Jim Copacino

  4. Like anyone, a good story gets my attention. I had never met Bob Walsh but I certainly knew what he had done…or so I thought. A few years ago I found myself outside on the deck at Bell Harbor with Bob Walsh and Larry Coffman following a wonderful night at The Marketing Awards. I’m a videographer so Larry thought I should get some of Bob’s stories on video. That’s when the events of Bob’s life along with the wine started flowing. I couldn’t believe what I was hearing, I’m telling myself this has to be the Most Interesting Man in the World.
    The past 6 months Bob and I were developing a video that would showcase Bob and many of his life experiences…his radio career, The Goodwill Games, Bob’s time as assistant GM of the Sonics, The Final Four, wife #2 – a KGB spy, his love and relations with Russia and the Republic of Georgia…on and on with so much detail and unbelievable circumstance to each story.
    I had shot two stories and had them in the can, but nothing with Bob. We were just about to start shooting… but I guess timing is everything.
    Bob, your were a great friend in the short time I knew you. In my research and prep for the video I found many people you worked with or touched who put you in the highest regard.
    Thank you Bob for all you have helped, the things you did for “The Emerald City” and countries around the world. You will be missed but never forgotten.

  5. I met Bob more than 30 years ago. He had an opening at his company, and I wanted to learn and work with a legend in sports marketing. Nice interview – but I didn’t get the job. I was crushed. Years later over a glass of wine with Bob I related my early encounter. He just shrugged and said “bad timing.” And we both laughed. I wish I could have worked with him. But I’m glad I got to know him – even just a little. He will be missed.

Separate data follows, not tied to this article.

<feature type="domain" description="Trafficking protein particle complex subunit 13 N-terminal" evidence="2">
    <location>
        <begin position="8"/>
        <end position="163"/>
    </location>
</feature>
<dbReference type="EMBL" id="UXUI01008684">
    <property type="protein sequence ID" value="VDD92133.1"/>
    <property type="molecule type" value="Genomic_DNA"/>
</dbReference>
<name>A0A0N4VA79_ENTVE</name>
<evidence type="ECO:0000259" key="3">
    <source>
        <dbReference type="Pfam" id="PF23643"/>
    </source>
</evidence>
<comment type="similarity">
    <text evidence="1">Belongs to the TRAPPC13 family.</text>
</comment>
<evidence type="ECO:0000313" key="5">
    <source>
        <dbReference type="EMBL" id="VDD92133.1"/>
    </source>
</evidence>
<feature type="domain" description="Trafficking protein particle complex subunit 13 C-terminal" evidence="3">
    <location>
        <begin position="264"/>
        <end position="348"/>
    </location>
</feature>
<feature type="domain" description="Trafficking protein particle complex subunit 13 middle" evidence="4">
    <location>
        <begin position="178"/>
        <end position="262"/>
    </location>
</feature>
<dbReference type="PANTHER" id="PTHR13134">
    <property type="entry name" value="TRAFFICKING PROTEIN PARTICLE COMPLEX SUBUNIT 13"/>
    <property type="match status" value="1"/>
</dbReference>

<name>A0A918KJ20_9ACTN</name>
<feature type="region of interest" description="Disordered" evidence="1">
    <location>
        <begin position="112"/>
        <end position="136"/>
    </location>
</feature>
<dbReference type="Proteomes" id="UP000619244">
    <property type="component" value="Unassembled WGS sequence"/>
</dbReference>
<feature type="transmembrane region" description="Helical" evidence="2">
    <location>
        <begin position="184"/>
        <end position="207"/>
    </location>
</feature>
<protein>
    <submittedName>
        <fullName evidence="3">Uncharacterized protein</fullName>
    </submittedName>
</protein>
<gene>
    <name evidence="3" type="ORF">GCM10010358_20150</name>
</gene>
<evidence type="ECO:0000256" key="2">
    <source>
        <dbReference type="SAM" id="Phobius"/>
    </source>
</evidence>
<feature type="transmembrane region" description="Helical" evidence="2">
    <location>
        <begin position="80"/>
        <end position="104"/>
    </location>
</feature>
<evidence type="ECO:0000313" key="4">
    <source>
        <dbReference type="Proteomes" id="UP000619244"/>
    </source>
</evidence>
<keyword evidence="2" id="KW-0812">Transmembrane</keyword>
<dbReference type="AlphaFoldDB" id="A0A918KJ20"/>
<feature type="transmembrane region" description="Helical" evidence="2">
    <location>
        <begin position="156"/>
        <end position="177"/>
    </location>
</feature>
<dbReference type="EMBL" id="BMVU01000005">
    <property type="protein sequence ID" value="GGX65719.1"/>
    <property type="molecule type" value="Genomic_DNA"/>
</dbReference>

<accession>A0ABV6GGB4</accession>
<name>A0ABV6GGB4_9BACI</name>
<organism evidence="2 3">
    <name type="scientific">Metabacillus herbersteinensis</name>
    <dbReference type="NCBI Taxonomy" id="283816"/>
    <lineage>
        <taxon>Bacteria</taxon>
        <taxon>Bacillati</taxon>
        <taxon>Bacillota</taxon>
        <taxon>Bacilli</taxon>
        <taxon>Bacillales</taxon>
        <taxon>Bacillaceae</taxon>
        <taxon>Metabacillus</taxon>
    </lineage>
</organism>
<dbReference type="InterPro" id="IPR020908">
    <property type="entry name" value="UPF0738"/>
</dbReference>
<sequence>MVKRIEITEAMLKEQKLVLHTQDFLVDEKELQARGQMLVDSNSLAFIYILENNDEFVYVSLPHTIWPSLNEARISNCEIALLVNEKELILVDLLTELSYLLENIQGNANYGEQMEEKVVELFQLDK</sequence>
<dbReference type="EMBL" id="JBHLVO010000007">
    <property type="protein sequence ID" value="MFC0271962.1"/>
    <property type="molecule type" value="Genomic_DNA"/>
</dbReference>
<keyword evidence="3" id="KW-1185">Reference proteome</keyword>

6. Larry,

    I just knew you would have a tribute to Bob as you were such a good friend and supporter. You stirred personal memories of mine and I will share a few.

    Though I did not know Bob as closely as you and many others did, I knew him for a long time. The first thing that comes to mind is just how many friends he had, acquaintances that he made friends all across the spectrum. I met him when I was at Museum of Flight and we did a few deals. My wife Peggy met him independently through another friend and this brought us into a cluster of his constellation. Over time, we found that other friends, including you, were friends of Bob. What I am getting at is that Bob had so many friends and he had them because he worked at it.

    Also, I cannot help but recall working in support of Goodwill Games, fast-moving and risky and ultimately very accomplished times. We at the museum had solid contacts with the Soviet Cosmonaut Corps and so we easily merged into the goodwill of those games. A number of the social and cultural events were held at the museum and board, staff, and volunteers pitched in to support his efforts, hosting receptions, providing a venue for events, and housing visitors and delegates.

    Bob remembered the museum and in 1992 he pulled off the Resurs capsule caper, with the Russian launching into the Pacific and retrieval at sea and visit to Seattle. After days of celebration and parties, the capsule was delivered to the museum where it resides, a valuable artifact and iconic story of goodwill and friendship between countries.

    Recently working on the history of the Museum of Flight, we remembered some of these stories from Goodwill Games to Resurs for the book. Book sponsor Bruce McCaw, yes another good friend of Bob’s, shared a fascinating story of the Goodwill Games return flight he survived with Bob, local dignitaries, Cosmonaut Igor Volk, and what was a memorable Russian airborne party. That story is in the Rudman biography you mention.

    Peggy and I last saw Bob at a party last June. We agreed that we must get together to catch up for years of not seeing one another. It was just like old times, talking to him for just those few minutes. How we regret that we did not have that get-together. My guess is that many of his friends are now feeling the same way.